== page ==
zoom

Share this recipe

  • Save to your scrapbook
  • Save to your scrapbook

    Nigella Lawson's Roast Turkey

    This will be saved to your scrapbook

    You can also add it to one of your existing cookbooks

    *mandatory

      Email this recipe to a friend

      Send a link to this recipe to a friend or your own e-mail address as a reminder

      * mandatory
    • Write note

      Add Note

      *mandatory

      The recipe will be added to your scrapbook

    Nigella Lawson's Roast Turkey

    Ingredients

    • 1 turkey
    • Butter or goose fat

    Method

    1. Remove the giblets as soon as you get the bird home. Before you put the bird in the fridge, wash it inside with cold water, drain and blot dry with kitchen towels.
    2. It's important to take the turkey out of the fridge a good hour before you start cooking it, so it's at room temperature when you begin. People have been overcooking turkeys for generations, which is why the dryness of the meat is embedded in folk memory. Don't be alarmed by the shortness of the cooking times here. If you follow them, you will have a perfectly cooked, moist-fleshed bird, provided it's at room temperature when you begin.
    3. Preheat the oven to 200°C, gas mark 6. Rub the turkey breast with a little butter, or brush with goose fat. Put the turkey, breast down, in the roasting tray; the only fat deposits in a turkey are in the back and this allows them to percolate through the breast meat.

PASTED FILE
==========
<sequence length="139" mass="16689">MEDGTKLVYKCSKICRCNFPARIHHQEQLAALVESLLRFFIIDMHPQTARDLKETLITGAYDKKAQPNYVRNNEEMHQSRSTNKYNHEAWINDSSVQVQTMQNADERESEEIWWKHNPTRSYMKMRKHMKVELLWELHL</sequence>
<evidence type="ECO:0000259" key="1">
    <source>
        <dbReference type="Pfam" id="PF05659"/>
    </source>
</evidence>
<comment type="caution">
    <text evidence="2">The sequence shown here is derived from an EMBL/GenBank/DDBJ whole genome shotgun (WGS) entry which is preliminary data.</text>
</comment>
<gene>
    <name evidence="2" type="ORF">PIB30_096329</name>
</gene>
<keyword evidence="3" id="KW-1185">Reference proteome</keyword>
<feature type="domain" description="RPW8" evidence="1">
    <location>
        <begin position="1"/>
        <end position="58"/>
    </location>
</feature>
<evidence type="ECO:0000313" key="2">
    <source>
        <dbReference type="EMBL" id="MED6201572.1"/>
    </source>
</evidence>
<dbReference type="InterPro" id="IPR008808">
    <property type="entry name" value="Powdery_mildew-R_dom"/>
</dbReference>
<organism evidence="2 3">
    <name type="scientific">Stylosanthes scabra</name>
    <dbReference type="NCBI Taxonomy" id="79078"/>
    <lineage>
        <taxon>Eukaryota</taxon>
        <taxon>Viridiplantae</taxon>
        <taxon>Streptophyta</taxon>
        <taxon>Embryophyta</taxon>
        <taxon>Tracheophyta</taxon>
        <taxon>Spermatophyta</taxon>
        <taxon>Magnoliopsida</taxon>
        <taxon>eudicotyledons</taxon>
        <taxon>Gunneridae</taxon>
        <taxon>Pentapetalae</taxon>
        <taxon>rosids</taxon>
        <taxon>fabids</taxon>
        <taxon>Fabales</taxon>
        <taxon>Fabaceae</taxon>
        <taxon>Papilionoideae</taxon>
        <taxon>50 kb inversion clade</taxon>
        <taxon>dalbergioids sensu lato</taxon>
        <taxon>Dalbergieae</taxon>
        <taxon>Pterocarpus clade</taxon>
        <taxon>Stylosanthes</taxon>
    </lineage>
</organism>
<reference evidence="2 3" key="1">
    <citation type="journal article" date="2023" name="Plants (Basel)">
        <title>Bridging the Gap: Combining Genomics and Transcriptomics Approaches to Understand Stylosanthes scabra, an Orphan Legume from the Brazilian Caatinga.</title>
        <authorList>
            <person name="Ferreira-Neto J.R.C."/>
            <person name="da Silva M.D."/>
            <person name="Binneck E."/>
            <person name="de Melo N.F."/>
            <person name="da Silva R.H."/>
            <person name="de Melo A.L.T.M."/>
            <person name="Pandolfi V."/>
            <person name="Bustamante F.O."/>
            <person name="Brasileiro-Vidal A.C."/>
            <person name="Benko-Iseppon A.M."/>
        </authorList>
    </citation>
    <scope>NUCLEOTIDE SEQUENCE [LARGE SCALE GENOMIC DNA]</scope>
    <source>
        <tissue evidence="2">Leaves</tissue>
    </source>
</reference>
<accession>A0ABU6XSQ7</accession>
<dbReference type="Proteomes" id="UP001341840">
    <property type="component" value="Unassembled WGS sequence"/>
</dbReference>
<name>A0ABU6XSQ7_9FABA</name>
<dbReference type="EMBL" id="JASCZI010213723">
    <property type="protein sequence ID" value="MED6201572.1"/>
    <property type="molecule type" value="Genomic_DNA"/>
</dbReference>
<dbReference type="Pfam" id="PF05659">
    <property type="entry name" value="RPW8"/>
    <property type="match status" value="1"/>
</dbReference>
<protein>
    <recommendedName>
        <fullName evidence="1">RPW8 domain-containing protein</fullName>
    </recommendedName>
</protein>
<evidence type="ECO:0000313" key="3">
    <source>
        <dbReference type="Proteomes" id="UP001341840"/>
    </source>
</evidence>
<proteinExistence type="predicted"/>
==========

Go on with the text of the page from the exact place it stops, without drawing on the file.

4. Keep the oven at 200°C, gas mark 6 for the first 30 minutes, then turn it down to 180°C, gas mark 4 for the remaining cooking time, basting at least once. Turn the bird the right way up for the last half hour to brown, basting again first. I tend to go for a bird of about 7kg, so the oven is occupied for under 3 hours, which makes all the vegetable stuff much easier.
    5. To see if the turkey is ready, poke a skewer where the meat is at its thickest - behind the knee joint of the thigh. The juices should run clear.
    6. It makes life easier if you have the turkey sitting somewhere to rest while you fiddle with everything else. I tend to leave it in its tin, tented with foil, for anything up to an hour; it won't get cold (as long as it's not in a draught), it'll be easier to carve and, while it sits, it will ooze lovely juices which you can add to your gravy.

    Your recipe note

    Edit your recipe note

    Comments

    Average user rating

    4 stars